Intellectual property in digital form is easy to copy and easy to share, which makes enforcing copyright law against it difficult, often in practice impossible. Thus the shift of Intellectual Property—music, books, movies—to digital makes it much more difficult for copyright law to serve its traditional purpose of providing an incentive to create by rewarding the creators. The obvious conclusion is that creators of intellectual property should now be much worse off than before and much less, or lower quality, work should be being created.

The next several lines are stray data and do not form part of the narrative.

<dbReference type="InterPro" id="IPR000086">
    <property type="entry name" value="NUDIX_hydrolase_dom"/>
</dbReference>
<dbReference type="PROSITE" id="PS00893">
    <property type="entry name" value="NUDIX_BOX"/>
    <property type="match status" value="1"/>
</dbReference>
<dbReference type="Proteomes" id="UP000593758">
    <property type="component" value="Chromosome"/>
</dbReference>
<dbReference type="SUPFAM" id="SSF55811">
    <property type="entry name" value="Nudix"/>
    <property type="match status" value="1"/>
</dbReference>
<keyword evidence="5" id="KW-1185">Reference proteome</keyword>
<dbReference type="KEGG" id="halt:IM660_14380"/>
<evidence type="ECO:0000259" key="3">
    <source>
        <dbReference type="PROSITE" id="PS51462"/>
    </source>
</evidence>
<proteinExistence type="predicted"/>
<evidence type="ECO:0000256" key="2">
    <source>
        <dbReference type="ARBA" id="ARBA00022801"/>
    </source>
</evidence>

The question, to which I do not know the answer, is whether it actually happened. My casual impression is that books are as good as they were ten or twenty years ago. I consume almost no music and almost no video, so cannot judge their quality–do others think it has declined?
The other half of the question is the effect on producers. Have musicians gotten poorer? Do movie companies make less money than they used to? Are there fewer professional authors supporting themselves by their writing?
If the answer to all of these questions is "no," that casts serious doubt on the conventional interpretation of the function and importance of copyright law.
For any graduate student in economics who is looking for a thesis topic, I suggest that trying to find an answer to that question and then an explanation for that answer would be a project worth pursuing.